Savita Subbaraya & Uma Ravishankar
Over past two decades, women have made great strides in the workplace, standing shoulder to shoulder with men on basis of their own capabilities. However, in the corporate leadership echelons, women are still in low numbers. Leaders like Indira Nooyi and Kiran Mazumdar Shaw are exceptions that prove the rule.
In order to more closely examine the phenomenon of women in leadership and to look at what can be done, the Bangalore Chapter of LinkedIn Local organised a virtual panel discussion with industry stalwarts such as T R Parasuraman, Dipika Trehan, Kavitha Rao and our own Vikas Chawla on the panel. The event took place in july’20 hosted by Kiran Addala and moderated by Uma Ravishankar.
Mr. T R Parasuraman, Deputy Managing Director, Toyota Industries Engine. started the proceedings with examples from his own life – personal and professional. He was in awe of contributions he had seen from women in his team. His firm opinion was industries could only benefit by the equal involvement of men and women in all aspects – from decision making to execution. Ms. Dipika Trehan, CEO of Corporate Diva, agreed that lot of skills were gender neutral. What held women back was the diffidence women tend to feel and show. She cited the all-too-common example of a couple of candidates for a leadership role. Both were equal in experience and skills, the only differentiating factor being gender. While the gentleman being interviewed had plans in place for how he would lead the team and the functions, the lady was wracked by doubt about whether she could handle the role. This diffidence and self-doubt would prove to be her undoing. It is important for women to be confident in themselves and their abilities and to stop second guessing themselves. Women need to exude self-awareness and self-esteem in order to move ahead.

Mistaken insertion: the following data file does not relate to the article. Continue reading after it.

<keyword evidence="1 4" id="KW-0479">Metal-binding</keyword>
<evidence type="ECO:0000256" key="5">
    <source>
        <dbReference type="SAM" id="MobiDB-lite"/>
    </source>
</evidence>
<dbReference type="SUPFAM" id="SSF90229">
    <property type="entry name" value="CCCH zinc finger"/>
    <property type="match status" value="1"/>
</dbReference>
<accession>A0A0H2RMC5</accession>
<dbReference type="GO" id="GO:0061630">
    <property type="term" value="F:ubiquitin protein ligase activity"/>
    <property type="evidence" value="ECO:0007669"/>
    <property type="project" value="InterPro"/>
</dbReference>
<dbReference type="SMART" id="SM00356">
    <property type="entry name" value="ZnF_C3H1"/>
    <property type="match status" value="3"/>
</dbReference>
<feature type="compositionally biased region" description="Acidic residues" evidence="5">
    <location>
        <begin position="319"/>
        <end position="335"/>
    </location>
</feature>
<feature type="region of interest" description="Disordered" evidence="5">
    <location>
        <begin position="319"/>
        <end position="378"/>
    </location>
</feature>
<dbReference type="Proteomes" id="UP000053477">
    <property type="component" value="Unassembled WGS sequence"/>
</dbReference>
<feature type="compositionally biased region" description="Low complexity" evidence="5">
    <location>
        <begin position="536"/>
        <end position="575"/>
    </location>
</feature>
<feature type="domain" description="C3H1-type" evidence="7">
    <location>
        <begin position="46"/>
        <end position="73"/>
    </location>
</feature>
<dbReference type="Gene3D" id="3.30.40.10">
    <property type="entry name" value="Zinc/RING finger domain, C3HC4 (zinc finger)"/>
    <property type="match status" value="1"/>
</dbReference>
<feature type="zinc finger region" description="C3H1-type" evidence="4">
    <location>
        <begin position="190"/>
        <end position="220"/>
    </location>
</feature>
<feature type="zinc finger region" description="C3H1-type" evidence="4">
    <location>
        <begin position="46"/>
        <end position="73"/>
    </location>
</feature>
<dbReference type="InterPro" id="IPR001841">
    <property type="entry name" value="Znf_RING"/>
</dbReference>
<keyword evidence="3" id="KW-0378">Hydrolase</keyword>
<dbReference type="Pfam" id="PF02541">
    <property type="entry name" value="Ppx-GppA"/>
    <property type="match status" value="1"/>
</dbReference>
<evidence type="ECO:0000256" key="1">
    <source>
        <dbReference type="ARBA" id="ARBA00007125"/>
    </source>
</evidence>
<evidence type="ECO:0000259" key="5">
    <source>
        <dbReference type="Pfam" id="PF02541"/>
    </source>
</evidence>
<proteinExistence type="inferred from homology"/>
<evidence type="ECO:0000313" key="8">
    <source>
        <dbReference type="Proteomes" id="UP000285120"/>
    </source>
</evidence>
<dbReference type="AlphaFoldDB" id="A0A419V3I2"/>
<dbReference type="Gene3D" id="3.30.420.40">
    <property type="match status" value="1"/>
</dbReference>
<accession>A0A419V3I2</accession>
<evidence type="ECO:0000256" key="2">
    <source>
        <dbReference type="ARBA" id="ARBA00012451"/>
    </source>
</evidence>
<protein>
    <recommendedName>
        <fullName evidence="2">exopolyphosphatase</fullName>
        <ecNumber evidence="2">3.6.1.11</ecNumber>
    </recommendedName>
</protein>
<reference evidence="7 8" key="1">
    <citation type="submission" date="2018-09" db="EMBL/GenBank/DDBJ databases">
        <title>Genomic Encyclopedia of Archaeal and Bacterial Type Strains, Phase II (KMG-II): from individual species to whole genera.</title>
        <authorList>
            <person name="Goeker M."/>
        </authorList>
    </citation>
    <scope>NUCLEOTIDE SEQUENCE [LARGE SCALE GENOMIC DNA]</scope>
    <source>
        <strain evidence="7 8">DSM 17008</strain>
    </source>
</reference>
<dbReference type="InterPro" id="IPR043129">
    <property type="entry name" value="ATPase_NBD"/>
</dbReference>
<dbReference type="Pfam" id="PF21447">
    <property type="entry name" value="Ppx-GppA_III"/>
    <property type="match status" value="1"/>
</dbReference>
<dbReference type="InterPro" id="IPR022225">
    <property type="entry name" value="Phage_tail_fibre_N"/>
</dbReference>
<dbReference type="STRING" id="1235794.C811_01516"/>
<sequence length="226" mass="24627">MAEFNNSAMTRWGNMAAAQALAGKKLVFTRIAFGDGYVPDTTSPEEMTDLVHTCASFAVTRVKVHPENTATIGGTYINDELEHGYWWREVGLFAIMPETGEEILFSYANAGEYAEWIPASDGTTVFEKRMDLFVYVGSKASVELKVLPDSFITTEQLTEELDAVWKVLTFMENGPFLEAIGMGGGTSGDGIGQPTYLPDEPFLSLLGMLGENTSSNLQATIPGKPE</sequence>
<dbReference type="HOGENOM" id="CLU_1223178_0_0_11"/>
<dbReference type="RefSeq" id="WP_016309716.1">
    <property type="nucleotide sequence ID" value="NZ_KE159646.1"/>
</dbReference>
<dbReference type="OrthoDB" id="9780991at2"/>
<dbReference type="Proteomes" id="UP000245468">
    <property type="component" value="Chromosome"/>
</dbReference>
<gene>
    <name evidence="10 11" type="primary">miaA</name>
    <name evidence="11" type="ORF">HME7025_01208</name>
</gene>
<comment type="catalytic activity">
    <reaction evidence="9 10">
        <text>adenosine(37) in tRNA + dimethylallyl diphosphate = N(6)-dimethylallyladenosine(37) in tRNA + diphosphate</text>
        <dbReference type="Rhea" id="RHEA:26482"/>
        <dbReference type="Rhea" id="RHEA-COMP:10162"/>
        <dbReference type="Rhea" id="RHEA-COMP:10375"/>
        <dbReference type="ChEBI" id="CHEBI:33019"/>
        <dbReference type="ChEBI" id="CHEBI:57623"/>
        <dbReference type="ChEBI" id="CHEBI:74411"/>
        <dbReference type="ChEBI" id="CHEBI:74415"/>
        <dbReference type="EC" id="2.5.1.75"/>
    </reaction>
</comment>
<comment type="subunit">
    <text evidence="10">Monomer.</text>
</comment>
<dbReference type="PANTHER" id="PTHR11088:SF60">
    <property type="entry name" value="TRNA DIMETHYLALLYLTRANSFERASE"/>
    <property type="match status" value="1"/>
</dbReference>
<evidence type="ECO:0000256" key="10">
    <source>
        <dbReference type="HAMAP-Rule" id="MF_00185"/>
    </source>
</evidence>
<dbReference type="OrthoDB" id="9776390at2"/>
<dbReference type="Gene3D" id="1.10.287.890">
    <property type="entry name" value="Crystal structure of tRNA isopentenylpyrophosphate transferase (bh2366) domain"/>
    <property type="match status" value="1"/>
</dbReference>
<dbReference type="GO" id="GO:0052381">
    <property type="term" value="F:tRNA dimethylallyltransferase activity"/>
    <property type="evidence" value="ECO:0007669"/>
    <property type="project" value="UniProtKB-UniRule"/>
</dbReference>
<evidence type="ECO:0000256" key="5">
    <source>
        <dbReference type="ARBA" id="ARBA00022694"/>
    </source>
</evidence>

Kavitha Rao, Director at Learners Route India, spoke next describing how avenues have been opening up for women in recent past. Women have grabbed these opportunities to contribute immensely, especially in urban areas. However, until recently women were stereotyped into ‘caring and nurturing’ roles within the workforce. Therefore, while women predominate in fields like HR, teaching and nursing, leadership roles for women remain elusive.
Ms. Trehan voiced the idea that it is perhaps time for the scope of leadership to change. Leadership is not about aggression. Multi-tasking, the ability to build a cohesive team, firmness in decision making and attention to detail along with a bird’s eye view are all important facets to leadership. These are skills that can be as much a part of a woman’s psyche as a man’s It is here that women in leadership roles will play a big part.
Vikas Chawla of Social Beat, added that an important skill that women bring to the table is creativity. Social Beat’s team of 170+ members has as many women as men at all levels, including leadership. Mr. Chawla felt that women are natural at finding creative solutions and only need to harness this skill and bring it to the workplace to thrive. The discussion concluded that physiology aside, men and women are equally capable in leadership. It is perhaps time to change leadership towards skills perspective to engender great leadership